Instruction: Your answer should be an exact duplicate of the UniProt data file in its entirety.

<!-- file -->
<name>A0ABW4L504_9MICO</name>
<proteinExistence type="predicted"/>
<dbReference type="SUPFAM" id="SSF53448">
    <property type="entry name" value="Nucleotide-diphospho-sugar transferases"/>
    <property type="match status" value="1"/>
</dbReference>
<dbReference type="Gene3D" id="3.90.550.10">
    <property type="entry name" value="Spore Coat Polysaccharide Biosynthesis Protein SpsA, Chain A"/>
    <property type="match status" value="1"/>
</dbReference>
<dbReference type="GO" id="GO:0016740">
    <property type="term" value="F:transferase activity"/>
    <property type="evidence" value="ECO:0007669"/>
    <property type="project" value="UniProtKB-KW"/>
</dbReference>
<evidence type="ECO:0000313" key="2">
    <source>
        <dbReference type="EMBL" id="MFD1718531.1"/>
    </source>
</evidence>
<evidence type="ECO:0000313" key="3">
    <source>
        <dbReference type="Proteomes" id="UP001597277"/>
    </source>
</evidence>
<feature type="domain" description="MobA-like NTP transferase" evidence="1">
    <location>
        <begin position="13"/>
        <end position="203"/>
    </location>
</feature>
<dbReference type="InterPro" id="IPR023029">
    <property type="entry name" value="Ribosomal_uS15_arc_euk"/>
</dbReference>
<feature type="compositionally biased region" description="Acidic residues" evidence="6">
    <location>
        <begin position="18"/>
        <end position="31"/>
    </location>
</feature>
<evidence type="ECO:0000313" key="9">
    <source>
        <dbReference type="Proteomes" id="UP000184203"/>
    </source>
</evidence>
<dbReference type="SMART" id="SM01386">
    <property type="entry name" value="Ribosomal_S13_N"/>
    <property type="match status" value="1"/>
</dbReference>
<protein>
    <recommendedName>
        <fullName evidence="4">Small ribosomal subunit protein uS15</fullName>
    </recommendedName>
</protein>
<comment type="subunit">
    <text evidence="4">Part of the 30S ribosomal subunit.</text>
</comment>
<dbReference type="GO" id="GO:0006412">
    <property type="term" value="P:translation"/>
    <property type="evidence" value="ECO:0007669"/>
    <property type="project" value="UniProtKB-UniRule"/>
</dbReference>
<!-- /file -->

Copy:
<name>A0ABW4L504_9MICO</name>
<proteinExistence type="predicted"/>
<dbReference type="SUPFAM" id="SSF53448">
    <property type="entry name" value="Nucleotide-diphospho-sugar transferases"/>
    <property type="match status" value="1"/>
</dbReference>
<dbReference type="Gene3D" id="3.90.550.10">
    <property type="entry name" value="Spore Coat Polysaccharide Biosynthesis Protein SpsA, Chain A"/>
    <property type="match status" value="1"/>
</dbReference>
<dbReference type="GO" id="GO:0016740">
    <property type="term" value="F:transferase activity"/>
    <property type="evidence" value="ECO:0007669"/>
    <property type="project" value="UniProtKB-KW"/>
</dbReference>
<evidence type="ECO:0000313" key="2">
    <source>
        <dbReference type="EMBL" id="MFD1718531.1"/>
    </source>
</evidence>
<evidence type="ECO:0000313" key="3">
    <source>
        <dbReference type="Proteomes" id="UP001597277"/>
    </source>
</evidence>
<feature type="domain" description="MobA-like NTP transferase" evidence="1">
    <location>
        <begin position="13"/>
        <end position="203"/>
    </location>
</feature>
<dbReference type="InterPro" id="IPR023029">
    <property type="entry name" value="Ribosomal_uS15_arc_euk"/>
</dbReference>
<feature type="compositionally biased region" description="Acidic residues" evidence="6">
    <location>
        <begin position="18"/>
        <end position="31"/>
    </location>
</feature>
<evidence type="ECO:0000313" key="9">
    <source>
        <dbReference type="Proteomes" id="UP000184203"/>
    </source>
</evidence>
<dbReference type="SMART" id="SM01386">
    <property type="entry name" value="Ribosomal_S13_N"/>
    <property type="match status" value="1"/>
</dbReference>
<protein>
    <recommendedName>
        <fullName evidence="4">Small ribosomal subunit protein uS15</fullName>
    </recommendedName>
</protein>
<comment type="subunit">
    <text evidence="4">Part of the 30S ribosomal subunit.</text>
</comment>
<dbReference type="GO" id="GO:0006412">
    <property type="term" value="P:translation"/>
    <property type="evidence" value="ECO:0007669"/>
    <property type="project" value="UniProtKB-UniRule"/>
</dbReference>